Our waitress at dinner tonight, on finding that Lissa and I are from Albuquerque, asked what brought us to Seattle. “The water,” Lissa said.
“We’ve got lots,” the waitress said, pointing with a smile out the window to Elliott Bay. “Happy to share.”
Seattle wraps around Elliott Bay, both geographically and historically. I guess that makes sense. Geography always constrains history, but in ways that are particularly striking here. We splurged on a couple of nights in the city overlooking the water before heading out to see family on Whidbey Island, and as I write this I’m looking out on a pair of gulls (glaucous-winged I think) in the foreground, dancing lazily in the wind, and the Port of Seattle in the background.
As Matthew Klingle explains in his environmental history Emerald City, the “port” sits astride what used to be tidelands at the mouth of the Duwamish River, which became the “Duwamish Waterway” as port displaced salmon. Whoever wrote the Wikipedia entry called it an “industrialized estuary”, which seems about right.
Klingle’s book is a fascinating tale of Seattle simultaneously embracing and strangling the water around it – the lakes, the salmon runs, Puget Sound. As is almost always the case (few major US cities don’t have some roots in “port-ness”), Seattle grew up around its role as the regional shipping hub, which means it grew up around Elliott Bay. But as a community, a place, Seattle also loves its water, so the embrace is a complicated one. Heavy commerce meets jogging path. I noticed signs on several downtown waterfront piers explaining that they are public places (they have benches), but that on occasion commerce can trump public purpose when a ship’s unloading. Klingle tells the sometimes hilarious early stories of the decision about where to draw the line between public water and private land, that which was freely available for all to use and that which could be owned. The uneasy dance around that line continues.
I don’t know enough about Seattle’s economy to explain the role of the port. There have been stories in the local papers documenting the port’s decline relative to rival Tacoma. Traffic is down the last couple of years, but there’s still a lot of cargo moving through the big terminals sitting astride what used to be the Duwamish. We watched a pair of tugboats shepherd two big container ships.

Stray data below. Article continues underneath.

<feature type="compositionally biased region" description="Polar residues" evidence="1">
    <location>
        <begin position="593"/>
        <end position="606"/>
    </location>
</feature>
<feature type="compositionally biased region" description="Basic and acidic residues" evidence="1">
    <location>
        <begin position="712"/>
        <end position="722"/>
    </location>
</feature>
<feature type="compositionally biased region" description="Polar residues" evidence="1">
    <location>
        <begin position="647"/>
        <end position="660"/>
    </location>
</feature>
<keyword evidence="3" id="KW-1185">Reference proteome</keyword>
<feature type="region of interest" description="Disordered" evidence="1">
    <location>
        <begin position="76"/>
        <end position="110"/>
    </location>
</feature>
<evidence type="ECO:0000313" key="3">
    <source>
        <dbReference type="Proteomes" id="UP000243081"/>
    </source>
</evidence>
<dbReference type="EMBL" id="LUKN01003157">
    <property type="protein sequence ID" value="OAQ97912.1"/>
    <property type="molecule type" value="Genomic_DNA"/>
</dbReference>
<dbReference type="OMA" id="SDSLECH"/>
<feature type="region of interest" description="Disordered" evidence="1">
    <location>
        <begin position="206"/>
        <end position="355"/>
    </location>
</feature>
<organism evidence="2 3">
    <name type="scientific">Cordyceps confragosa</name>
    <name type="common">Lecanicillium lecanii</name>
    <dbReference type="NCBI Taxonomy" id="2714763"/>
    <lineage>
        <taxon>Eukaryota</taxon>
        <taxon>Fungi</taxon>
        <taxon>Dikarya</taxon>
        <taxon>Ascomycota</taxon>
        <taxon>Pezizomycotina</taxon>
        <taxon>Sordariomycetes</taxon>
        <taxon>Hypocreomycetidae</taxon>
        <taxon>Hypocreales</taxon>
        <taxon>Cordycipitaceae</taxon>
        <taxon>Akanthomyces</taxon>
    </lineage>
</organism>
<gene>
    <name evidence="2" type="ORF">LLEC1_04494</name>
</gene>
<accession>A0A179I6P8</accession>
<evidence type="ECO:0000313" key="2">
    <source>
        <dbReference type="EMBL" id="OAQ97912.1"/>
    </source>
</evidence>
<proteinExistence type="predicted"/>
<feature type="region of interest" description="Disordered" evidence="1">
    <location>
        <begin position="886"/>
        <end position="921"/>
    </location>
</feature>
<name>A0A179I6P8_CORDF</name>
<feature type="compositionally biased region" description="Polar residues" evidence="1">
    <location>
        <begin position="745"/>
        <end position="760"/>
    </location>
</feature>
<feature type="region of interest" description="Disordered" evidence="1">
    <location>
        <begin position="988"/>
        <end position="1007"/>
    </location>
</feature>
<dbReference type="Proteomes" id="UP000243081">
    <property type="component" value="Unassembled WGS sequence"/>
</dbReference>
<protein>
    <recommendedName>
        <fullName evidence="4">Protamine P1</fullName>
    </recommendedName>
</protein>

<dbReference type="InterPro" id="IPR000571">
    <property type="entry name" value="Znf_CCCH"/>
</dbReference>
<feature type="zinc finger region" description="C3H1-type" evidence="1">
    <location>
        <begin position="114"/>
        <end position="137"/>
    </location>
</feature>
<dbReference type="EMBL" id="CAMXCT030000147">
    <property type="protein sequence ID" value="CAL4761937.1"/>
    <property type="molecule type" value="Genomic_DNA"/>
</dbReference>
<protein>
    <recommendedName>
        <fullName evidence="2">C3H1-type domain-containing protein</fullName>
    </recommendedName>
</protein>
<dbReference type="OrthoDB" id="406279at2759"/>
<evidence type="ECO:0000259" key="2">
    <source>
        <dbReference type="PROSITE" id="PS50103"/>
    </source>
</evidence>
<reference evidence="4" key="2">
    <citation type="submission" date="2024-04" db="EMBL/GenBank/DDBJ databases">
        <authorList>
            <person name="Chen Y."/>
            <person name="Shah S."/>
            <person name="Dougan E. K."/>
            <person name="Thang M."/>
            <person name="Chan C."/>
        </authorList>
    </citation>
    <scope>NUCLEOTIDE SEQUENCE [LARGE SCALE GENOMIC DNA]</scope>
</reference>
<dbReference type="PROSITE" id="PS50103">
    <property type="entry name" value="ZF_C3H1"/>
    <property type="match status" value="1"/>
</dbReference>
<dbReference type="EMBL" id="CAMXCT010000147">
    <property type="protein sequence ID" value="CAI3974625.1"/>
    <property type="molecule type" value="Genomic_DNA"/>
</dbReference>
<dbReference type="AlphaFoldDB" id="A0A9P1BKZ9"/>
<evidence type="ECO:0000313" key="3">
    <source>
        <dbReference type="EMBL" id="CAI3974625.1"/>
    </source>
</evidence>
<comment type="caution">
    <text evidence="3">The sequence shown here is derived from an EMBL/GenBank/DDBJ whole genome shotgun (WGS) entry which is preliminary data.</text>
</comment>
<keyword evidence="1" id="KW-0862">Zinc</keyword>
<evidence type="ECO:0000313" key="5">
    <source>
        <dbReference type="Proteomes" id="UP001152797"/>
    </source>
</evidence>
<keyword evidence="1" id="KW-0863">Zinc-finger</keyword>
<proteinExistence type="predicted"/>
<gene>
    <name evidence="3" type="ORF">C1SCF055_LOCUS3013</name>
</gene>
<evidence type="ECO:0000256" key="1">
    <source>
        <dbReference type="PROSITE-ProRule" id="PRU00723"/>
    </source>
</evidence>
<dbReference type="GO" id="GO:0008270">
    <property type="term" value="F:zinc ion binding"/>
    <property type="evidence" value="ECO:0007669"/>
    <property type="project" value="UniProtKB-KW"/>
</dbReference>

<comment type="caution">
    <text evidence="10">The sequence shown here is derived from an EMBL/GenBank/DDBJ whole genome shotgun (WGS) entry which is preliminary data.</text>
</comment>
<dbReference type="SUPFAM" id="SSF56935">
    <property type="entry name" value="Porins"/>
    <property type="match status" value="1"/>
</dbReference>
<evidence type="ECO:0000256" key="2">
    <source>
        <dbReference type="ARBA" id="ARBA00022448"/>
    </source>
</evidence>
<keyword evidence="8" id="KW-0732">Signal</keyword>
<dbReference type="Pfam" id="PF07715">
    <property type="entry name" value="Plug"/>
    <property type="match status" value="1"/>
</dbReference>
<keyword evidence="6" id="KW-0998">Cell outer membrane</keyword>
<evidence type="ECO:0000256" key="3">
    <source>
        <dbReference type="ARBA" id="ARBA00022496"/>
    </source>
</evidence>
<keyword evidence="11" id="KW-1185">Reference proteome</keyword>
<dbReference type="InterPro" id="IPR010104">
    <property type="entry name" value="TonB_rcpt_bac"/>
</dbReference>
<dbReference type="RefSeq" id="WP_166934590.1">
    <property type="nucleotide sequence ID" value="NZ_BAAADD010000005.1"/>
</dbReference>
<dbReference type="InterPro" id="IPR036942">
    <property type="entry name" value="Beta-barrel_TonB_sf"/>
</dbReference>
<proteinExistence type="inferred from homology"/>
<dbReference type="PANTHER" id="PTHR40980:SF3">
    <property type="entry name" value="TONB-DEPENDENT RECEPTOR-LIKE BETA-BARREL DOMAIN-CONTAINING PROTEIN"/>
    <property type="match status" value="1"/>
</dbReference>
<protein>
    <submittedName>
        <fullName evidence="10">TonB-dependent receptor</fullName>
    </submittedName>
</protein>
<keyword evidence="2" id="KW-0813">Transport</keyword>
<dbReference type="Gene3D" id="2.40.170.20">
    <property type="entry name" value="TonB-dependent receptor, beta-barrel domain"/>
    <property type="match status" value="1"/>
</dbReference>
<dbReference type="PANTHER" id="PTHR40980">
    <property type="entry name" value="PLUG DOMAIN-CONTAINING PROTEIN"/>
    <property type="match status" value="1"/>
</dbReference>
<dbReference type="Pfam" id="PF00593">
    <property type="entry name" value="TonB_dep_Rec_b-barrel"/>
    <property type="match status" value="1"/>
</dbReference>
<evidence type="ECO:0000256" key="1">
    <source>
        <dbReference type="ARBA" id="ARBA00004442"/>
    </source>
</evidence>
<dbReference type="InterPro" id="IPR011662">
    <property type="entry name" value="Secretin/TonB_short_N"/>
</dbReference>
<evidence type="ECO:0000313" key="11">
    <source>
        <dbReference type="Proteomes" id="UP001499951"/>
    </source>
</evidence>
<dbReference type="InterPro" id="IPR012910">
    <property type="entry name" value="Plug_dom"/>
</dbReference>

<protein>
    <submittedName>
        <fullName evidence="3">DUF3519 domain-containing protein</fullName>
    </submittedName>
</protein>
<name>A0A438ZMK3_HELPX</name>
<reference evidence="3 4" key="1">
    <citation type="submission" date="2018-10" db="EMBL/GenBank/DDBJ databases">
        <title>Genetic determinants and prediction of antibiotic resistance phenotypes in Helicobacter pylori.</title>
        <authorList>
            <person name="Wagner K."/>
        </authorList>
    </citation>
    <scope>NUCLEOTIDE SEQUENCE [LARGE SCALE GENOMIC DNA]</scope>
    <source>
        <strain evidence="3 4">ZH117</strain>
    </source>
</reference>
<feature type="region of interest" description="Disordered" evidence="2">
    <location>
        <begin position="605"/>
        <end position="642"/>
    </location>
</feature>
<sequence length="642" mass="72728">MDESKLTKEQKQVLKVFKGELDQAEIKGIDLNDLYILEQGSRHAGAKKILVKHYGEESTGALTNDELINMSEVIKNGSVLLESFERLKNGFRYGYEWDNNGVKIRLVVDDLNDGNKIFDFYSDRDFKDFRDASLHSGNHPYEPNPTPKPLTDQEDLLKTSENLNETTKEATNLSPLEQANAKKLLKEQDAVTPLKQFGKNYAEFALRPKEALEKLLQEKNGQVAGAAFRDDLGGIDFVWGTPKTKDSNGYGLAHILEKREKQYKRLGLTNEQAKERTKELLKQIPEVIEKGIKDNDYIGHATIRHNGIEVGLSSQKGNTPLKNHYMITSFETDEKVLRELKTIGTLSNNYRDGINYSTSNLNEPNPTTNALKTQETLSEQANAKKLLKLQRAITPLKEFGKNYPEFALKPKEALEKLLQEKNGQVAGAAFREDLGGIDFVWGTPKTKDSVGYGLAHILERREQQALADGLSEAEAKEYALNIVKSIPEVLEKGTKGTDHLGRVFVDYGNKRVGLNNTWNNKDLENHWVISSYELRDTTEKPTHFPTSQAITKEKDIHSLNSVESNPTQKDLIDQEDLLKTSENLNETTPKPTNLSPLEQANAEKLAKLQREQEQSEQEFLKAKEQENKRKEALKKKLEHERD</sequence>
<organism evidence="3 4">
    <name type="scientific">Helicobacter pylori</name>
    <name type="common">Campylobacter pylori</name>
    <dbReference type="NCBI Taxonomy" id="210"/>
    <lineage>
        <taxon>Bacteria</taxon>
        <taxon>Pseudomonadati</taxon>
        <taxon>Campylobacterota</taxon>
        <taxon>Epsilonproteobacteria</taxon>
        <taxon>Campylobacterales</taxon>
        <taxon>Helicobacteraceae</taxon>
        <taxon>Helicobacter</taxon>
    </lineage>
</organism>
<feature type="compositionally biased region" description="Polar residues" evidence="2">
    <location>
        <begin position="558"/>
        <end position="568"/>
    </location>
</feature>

But the horizon looking south across Elliott Bay highlights the complex geography – shipping terminals, ballpark, ferris wheel, clam shack (ah, Ivar’s), ferry terminal and the downtown skyline all compete for the scarce real estate embracing the bay.
As Lissa and I were walking around this afternoon, we stumbled upon a great tragedy narrowly averted. A trucker, lost in downtown, tried to make a right turn on Pioneer Square but couldn’t quite make the corner. When we arrived, the truck was lodged hard against the square’s historic pergola. Another few feet and it would have come crashing down, and not for the first time. A clerk in a store across the way told Lissa this has happened before.
Much flashing of lights and huffing and puffing by a truly mighty tow truck dislodged him, and the Pioneer Square pergola was saved to continue its sacred role of sheltering Seattle’s homeless from the city’s relentless drizzle. A rainstorm blew through, Lissa and I ducked into a shop for coffee and pastries, which is what one does here. The tables around us were all laptops and earbuds and while we were drinking it, I kid you not, we heard Pearl Jam on the shop’s stereo.
I used to live just a few blocks up the hill from Ivar’s. I hope you go down to the locks and report on the salmon and water and urban heat and the attempts to fix.
Howdy! Been following your articles, posts, and tweets more thoroughly lately, as my wife and I have finally decided that trying to rent a decent, long-term house in Taos is a losing battle, and a small inheritance makes it possible to buy a modest home at last.
So great, we can finally do it, and the place is drying up. 🙁
I’m trying to figure out if we should just keep on keeping on and buy where we are or take the opportunity to upend our lives again and relocate. I realize no one can predict how this is going to shake out, but it sure is different: instead of moving to a preferred climate like we did 14 years ago, apparently I now have to consider what the climate *might* be like somewhere, sometime in the future—when I’ll probably be dead anyway, but still. It would be nice to have a garden and water to drink. (duh) It’s hard to hear what my heart is saying while my head is screaming, but I’m gonna try.
Ironically, Whidbey is one place I’ve always fantasized about. My wife, not so much. (“It’s too far away!” etc., etc.) So I’ll be paying attention. Best of luck to you and safe travels.